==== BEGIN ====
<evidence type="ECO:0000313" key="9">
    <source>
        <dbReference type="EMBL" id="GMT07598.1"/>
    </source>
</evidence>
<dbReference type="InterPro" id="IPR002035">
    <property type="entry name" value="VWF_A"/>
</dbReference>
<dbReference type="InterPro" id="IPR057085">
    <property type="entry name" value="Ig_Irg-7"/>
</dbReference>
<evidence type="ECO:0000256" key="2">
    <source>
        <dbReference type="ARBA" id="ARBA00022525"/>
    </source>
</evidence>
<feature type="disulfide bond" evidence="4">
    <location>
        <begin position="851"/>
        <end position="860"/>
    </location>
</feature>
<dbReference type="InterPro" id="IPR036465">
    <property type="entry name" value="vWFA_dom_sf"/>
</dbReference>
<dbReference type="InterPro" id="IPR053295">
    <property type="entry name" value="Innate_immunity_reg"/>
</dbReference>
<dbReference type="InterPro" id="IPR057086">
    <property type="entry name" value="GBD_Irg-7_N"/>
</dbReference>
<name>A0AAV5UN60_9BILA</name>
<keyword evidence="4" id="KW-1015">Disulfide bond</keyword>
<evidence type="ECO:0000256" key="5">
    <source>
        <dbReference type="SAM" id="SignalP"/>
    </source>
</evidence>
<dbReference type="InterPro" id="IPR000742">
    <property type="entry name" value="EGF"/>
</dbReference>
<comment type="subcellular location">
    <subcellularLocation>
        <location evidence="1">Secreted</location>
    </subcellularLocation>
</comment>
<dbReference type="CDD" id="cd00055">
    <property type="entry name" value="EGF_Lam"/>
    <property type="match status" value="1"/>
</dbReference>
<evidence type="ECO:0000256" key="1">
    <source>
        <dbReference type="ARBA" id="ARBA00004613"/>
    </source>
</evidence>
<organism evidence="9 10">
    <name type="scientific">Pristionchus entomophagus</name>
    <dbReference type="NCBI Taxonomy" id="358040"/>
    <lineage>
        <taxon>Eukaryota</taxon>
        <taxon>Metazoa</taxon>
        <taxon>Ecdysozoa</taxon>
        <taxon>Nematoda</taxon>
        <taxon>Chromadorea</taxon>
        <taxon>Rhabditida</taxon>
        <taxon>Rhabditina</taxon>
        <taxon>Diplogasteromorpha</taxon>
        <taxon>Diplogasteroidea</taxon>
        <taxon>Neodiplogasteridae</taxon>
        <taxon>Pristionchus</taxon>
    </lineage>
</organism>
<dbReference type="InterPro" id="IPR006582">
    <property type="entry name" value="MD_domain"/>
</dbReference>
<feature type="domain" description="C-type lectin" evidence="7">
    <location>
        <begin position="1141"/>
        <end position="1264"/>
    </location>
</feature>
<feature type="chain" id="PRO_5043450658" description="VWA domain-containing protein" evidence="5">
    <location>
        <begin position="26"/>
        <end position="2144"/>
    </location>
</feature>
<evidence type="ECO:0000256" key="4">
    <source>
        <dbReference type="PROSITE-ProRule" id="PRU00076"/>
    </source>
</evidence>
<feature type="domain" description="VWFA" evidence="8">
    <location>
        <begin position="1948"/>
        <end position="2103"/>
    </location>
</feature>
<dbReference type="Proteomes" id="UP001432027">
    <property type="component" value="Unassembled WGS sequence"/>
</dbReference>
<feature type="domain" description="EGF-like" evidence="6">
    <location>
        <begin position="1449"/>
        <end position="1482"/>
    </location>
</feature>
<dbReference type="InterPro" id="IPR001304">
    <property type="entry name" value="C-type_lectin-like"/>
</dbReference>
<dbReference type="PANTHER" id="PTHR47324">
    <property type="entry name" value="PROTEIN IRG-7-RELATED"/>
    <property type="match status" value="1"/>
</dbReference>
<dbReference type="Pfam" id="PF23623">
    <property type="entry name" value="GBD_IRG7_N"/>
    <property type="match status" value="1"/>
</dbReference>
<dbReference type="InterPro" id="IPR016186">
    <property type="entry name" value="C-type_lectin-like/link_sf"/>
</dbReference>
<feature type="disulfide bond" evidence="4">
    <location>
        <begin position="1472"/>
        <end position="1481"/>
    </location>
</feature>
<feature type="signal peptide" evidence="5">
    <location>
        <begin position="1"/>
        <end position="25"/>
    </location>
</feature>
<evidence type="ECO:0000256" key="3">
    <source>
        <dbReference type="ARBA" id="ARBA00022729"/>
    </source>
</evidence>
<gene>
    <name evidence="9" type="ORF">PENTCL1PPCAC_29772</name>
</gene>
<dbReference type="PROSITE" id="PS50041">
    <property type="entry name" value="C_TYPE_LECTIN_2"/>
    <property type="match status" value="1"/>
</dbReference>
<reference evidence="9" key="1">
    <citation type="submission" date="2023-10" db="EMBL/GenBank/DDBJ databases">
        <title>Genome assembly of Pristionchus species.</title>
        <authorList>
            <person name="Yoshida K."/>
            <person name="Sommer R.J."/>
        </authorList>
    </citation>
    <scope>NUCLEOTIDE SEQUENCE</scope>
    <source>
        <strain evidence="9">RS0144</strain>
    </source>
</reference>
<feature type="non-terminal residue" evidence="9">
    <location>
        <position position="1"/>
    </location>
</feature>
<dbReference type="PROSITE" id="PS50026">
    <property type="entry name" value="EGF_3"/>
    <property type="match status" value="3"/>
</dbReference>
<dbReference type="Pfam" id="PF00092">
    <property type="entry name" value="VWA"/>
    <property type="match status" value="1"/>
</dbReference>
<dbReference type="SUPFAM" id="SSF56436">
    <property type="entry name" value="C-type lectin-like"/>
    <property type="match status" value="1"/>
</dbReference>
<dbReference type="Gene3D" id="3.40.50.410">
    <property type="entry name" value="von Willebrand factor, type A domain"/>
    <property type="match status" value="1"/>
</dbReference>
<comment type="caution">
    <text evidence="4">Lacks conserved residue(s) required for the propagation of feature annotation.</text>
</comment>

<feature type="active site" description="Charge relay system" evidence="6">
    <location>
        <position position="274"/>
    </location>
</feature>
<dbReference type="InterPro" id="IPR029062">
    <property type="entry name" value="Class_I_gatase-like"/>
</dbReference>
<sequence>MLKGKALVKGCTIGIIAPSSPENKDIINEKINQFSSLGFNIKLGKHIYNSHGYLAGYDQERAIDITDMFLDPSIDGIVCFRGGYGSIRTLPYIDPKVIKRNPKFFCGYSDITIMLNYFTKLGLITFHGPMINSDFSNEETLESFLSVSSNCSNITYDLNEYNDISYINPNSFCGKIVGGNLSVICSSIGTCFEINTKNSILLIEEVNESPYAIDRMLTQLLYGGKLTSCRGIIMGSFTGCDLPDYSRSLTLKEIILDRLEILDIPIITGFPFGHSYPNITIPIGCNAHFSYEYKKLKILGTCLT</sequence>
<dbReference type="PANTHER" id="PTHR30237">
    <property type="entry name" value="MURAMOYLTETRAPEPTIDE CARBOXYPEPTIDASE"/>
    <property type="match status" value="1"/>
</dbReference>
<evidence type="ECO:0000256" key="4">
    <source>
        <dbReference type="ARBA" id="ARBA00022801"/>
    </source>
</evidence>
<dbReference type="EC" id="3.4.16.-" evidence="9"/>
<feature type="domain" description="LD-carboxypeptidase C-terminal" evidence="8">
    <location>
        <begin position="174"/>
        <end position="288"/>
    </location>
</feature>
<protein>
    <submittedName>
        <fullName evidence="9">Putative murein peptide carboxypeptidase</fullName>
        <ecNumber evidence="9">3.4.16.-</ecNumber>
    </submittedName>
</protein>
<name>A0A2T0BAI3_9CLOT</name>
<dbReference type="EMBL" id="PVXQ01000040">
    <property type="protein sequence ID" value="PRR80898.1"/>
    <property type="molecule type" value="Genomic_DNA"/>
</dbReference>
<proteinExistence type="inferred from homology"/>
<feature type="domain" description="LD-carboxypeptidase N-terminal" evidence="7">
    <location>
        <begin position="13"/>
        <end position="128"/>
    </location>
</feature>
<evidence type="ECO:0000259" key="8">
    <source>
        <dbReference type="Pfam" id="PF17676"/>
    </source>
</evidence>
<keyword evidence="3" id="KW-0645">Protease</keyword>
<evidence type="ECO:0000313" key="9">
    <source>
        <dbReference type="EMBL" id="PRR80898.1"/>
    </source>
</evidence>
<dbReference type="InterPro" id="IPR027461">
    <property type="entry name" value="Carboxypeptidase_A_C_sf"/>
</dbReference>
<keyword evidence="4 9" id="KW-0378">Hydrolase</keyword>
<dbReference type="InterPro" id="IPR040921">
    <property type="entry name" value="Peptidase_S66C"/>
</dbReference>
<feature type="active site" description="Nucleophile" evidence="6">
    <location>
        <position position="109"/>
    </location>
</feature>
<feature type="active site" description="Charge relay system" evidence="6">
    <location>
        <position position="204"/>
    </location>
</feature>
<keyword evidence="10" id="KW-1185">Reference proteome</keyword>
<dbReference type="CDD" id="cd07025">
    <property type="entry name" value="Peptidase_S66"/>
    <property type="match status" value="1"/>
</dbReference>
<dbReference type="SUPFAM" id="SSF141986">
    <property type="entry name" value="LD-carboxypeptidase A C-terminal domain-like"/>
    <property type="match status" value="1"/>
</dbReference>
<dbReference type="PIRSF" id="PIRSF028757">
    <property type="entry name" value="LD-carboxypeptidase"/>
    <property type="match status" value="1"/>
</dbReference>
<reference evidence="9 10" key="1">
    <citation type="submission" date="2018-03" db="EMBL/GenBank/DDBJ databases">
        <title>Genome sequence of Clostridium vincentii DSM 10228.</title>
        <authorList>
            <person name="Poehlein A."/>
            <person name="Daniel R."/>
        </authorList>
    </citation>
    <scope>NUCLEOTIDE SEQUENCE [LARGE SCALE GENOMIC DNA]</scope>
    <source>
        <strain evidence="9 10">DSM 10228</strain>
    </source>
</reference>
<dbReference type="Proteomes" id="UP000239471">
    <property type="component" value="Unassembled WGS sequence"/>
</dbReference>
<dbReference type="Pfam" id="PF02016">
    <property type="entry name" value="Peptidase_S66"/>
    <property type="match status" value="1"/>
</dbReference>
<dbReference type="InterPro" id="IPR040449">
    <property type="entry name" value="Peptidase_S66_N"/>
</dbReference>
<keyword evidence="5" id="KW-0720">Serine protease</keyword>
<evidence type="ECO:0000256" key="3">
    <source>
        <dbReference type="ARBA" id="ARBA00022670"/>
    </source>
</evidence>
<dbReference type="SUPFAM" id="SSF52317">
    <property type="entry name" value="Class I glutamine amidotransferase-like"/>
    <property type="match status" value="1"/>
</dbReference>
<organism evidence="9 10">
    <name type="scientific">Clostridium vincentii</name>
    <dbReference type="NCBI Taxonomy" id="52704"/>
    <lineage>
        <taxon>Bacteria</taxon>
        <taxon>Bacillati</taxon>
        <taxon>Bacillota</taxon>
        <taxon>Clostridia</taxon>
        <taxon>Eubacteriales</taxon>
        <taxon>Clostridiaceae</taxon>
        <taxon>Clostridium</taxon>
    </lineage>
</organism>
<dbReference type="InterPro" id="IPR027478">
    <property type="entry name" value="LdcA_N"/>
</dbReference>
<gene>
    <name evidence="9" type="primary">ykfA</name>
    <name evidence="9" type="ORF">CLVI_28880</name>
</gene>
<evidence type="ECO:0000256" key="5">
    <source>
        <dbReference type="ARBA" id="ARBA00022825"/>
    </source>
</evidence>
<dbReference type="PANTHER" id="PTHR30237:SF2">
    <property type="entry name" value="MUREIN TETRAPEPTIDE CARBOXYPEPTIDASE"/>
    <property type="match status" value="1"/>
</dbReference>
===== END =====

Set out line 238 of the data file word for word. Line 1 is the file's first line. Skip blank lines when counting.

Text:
    <property type="entry name" value="Carboxypeptidase_A_C_sf"/>